By Stacy Brown | PA Independent
Pennsylvania residents soon could have wine shipped directly to their doors from out-of-state wineries.
The Keystone State has not permitted this type of shipping, despite a 2005 U.S. Supreme Court ruling that declared that refusal unconstitutional.
Legislation has been delayed as the Pennsylvania Legislature and Pennsylvania Liquor Control Board, or PLCB, have wrestled with how to collect taxes on the shipment of wine and how to prevent minors from purchasing wine over the Internet, officials said.
Pennsylvania law permits wine consumers to purchase wine online from a licensed direct wine shipper within the state and have the wine shipped to the wine and liquor store of their choice.
However, the Supreme Court's ruling has permitted Pennsylvania and others to legislate how it would handle shipping wine to individuals.
Specifically, the court's ruling said in-state and out-of-state wineries should be treated equally. If one method is accepted or banned, the other should be accepted or banned, said PLCB Chairman Joseph Biron.
In the Granholm v. Heald decision, the U.S. Supreme Court ruled that a state cannot treat in-state and out-of-state wineries differently. The U.S. District Court for the Eastern District in Philadelphia also declared in 2005 Pennsylvania's direct-shipping laws unconstitutional in Cutner v. Newman.
State Sens. Jane Earll, R-Erie, John Pippy, R- Allegheny, and Jim Ferlo, D-Allegheny, as well as state Reps. Dante Santoni, D-Berks, and John Taylor, R-Philadelphia, have proposed legislation that would allow wineries to ship directly to residents while addressing the tax and prevention matters. While Santoni and Taylor joined together to help create House Bill 110, the senators have moved forward the companion Senate Bill 790.
Ferlo said SB 790 would require the collection of taxes annually on wines shipped to private residences and require an adult’s signature and proper identification before a shipment is delivered.
"I've presented bills for years since the Supreme Court ruling, and they have gone nowhere until now," Ferlo said, noting the latest bill moved out of the Senate Law and Justice Committee on Nov. 15 and next will be considered by the full Senate.
"It's been really hard to regulate this, which is why it took so long. This bill has had several amendments, and we wanted to make sure we were doing this right before codifying the court's decision," Ferlo said. "This legislation is reflective of the Supreme Court decision, and it had to be formalized in a way that protected consumers."
The Pennsylvania Winery Association, which advocates for the wine industry, is reviewing the bill and monitoring its progress, executive director Jennifer Eckinger said.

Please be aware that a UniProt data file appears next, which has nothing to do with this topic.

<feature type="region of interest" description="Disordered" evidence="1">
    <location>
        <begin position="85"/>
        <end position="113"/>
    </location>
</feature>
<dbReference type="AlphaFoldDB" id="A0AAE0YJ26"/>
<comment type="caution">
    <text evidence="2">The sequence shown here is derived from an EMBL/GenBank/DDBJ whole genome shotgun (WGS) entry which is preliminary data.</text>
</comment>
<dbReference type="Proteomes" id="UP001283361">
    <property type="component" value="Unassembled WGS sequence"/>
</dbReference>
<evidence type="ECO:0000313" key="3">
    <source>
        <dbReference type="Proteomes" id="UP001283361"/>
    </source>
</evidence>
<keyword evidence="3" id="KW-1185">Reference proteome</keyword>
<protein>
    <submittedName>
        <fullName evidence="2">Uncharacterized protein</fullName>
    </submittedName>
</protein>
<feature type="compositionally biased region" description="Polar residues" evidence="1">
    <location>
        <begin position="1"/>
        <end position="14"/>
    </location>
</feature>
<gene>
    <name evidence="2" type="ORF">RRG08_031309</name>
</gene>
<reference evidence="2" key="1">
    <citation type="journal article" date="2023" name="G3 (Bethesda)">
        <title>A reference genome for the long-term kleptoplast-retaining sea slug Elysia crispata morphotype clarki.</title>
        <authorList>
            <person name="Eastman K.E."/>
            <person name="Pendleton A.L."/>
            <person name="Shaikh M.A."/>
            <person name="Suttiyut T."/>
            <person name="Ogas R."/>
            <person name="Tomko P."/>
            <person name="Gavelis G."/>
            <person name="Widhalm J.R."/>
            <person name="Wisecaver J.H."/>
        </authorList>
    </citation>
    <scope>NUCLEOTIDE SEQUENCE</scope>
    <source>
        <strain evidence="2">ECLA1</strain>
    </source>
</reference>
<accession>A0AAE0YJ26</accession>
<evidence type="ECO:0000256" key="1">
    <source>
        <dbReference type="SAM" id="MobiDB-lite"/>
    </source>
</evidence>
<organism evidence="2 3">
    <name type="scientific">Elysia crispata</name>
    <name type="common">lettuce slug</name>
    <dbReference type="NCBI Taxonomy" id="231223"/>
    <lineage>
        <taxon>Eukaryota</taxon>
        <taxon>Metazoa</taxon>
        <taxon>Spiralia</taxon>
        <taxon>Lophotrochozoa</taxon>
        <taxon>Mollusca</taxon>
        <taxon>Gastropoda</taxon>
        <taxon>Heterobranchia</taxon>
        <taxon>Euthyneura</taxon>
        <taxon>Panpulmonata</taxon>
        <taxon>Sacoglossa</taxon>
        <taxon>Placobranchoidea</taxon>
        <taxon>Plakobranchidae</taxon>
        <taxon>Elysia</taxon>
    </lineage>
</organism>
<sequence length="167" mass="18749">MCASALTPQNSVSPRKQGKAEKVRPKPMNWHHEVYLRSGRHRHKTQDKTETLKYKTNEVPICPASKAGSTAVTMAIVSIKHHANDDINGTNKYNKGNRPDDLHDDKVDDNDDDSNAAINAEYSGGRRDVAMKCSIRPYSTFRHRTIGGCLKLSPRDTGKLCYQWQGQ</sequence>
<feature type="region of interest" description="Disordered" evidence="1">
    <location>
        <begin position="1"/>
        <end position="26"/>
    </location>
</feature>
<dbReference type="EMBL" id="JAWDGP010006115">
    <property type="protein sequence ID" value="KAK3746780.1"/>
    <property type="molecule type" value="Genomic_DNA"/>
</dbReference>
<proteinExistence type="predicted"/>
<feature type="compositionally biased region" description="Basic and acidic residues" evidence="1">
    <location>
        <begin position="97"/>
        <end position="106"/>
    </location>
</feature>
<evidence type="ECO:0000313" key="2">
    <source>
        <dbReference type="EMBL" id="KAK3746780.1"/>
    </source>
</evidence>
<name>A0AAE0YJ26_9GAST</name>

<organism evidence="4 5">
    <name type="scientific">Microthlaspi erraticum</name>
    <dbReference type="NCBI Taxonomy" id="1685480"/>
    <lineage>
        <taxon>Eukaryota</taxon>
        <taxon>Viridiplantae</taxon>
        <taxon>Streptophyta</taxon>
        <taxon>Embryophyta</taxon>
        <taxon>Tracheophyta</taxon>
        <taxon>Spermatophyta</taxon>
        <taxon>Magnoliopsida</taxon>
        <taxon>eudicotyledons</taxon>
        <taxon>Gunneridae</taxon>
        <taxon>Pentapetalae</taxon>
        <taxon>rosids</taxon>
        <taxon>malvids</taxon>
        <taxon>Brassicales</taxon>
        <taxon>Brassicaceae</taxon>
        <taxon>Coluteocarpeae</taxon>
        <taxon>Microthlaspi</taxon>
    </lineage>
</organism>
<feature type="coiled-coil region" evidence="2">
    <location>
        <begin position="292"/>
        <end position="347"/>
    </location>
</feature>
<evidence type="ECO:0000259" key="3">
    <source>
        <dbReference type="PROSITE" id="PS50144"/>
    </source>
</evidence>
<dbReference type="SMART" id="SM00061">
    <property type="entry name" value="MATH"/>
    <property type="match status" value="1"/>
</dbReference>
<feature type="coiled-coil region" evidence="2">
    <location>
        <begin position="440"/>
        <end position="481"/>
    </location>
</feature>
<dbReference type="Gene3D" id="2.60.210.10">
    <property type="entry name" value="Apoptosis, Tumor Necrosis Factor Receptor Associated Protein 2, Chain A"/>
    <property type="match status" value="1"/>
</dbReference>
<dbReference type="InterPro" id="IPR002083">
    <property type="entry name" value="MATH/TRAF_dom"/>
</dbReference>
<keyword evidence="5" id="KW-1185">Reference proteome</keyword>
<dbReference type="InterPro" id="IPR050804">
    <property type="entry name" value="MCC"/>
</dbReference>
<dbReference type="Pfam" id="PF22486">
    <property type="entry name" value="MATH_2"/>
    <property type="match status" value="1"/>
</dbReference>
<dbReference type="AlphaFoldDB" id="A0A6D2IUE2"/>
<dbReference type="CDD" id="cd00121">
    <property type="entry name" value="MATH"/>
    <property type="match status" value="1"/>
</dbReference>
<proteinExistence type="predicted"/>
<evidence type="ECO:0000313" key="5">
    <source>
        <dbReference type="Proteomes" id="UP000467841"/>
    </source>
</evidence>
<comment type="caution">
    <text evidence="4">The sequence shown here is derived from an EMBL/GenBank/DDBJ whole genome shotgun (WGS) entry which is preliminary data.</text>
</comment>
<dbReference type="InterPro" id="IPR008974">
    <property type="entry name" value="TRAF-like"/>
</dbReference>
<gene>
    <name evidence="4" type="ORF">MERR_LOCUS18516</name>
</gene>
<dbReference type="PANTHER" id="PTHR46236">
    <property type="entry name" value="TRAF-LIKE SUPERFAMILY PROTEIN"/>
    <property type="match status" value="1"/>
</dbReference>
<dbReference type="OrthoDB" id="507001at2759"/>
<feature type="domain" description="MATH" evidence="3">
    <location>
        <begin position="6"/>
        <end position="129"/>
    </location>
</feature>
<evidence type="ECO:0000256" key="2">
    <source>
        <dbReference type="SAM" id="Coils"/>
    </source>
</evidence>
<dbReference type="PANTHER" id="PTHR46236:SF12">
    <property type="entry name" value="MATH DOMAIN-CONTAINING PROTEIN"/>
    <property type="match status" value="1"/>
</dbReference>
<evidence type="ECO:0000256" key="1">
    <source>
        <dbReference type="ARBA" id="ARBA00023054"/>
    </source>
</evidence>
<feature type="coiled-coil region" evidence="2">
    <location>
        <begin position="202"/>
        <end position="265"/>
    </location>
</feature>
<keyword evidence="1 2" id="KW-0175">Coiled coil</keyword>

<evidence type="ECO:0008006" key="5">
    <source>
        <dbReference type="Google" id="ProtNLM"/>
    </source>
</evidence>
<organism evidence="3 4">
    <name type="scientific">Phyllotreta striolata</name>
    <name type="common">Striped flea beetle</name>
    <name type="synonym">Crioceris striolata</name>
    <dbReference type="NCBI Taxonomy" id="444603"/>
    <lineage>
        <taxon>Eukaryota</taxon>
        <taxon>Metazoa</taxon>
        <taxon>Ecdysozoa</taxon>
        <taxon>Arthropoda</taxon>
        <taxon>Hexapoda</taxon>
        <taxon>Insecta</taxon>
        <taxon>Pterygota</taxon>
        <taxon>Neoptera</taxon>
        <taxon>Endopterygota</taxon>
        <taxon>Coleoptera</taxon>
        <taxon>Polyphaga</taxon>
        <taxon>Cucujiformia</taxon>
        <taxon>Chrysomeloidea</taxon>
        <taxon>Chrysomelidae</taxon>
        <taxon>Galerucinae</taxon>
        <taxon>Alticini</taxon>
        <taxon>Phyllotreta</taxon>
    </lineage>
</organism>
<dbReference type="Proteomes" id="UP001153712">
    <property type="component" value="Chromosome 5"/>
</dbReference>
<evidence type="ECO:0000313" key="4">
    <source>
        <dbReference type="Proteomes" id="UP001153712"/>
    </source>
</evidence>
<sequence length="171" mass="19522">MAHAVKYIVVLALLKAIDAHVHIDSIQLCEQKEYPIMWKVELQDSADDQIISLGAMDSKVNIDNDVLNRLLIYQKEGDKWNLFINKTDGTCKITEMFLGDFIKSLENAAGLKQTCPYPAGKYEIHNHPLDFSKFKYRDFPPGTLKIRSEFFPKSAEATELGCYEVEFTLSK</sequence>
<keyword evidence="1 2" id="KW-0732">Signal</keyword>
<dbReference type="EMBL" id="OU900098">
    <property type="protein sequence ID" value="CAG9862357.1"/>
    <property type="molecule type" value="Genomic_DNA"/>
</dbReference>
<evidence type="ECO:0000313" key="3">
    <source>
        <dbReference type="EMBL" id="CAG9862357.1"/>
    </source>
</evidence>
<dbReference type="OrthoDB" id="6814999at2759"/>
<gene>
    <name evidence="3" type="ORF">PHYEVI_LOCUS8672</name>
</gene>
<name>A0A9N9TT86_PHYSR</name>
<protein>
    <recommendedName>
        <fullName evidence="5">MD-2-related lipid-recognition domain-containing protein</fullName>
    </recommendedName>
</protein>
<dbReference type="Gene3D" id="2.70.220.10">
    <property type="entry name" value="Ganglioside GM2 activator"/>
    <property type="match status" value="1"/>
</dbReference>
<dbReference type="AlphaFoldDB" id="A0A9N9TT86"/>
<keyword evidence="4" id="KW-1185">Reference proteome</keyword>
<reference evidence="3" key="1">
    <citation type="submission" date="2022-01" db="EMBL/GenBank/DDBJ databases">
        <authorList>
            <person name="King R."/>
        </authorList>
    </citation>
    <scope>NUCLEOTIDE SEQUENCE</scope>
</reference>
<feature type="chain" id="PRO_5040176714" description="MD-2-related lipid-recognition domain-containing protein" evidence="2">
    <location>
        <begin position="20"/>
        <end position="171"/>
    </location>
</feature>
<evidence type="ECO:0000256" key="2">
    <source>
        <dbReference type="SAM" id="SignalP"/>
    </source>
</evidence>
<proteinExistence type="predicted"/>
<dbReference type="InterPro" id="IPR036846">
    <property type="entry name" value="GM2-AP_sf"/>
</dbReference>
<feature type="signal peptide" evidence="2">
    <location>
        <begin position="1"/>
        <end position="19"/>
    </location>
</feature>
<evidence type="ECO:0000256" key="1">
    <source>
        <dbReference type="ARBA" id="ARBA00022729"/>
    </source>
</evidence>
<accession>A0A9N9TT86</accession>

"We are always looking for opportunities to expand commerce," she said.
Bruce Brown, a Montgomery County resident, said he couldn't understand how the PLCB could continue prohibit the direct shipment of wine to consumers, when the high court said it was unconstitutional.
"I have a daughter in college in the Finger Lakes region of New York, and I'd carry around that Supreme Court decision with me to show wineries that it was legal to ship to me," Brown said. "We were occasionally successful in getting wine shipped to us.”
However, it is the job of the Legislature, not the PLCB, to enact measures that would legalize the direct shipment of wine to homes, said Patrick Stapleton, a member of the board since 1997.
"We have had no control over that. The law has to be changed to reflect the Supreme Court's decision," Stapleton said.
"We were waiting for legislation to give us the authority to change the law," the PLCB's Brion said. "We need the authority to do these things. We cannot enact legislation, and then there is also the issue of how to tax."
Stapleton and Brion said the state must decide how to enact legislation that follows the high court’s ruling.
"The laws we have are enforceable as long as they are applied equally to in-state and out-of-state wineries," Stapleton said, noting that the PLCB allows out-of-state wineries to ship to Pennsylvania if they apply for a limited winery license.
Pennsylvania is one of 14 states that restricts shipping of wine to residences.
The state's ban on direct shipment of wine is part of a larger debate on the future of the state-controlled liquor store system.
House Majority Leader Mike Turzai, R-Allegheny, is pushing a proposal to auction off about 1,200 liquor store licenses, to replace the current system of about 620 state-owned and operated liquor stores.
A study conducted by Public Financial Management, an independent financial advisory firm, found that the state could generate a one-time payment of $1.6 billion if it auctioned off the retail and wholesale liquor system.
Democrats and labor unions oppose the privatization plan because it would cost the jobs of about 3,500 clerks who work in the state liquor stores. They have also expressed public safety concerns if the state were to double the number of liquor stores and allow private owners to operate them.
Last week, Gov. Tom Corbett said he wanted the state to get out of the liquor business.
"Take that money and there is a number of places we can invest it," Corbett said. He mentioned state pensions, transportation and education as possible uses for the revenue.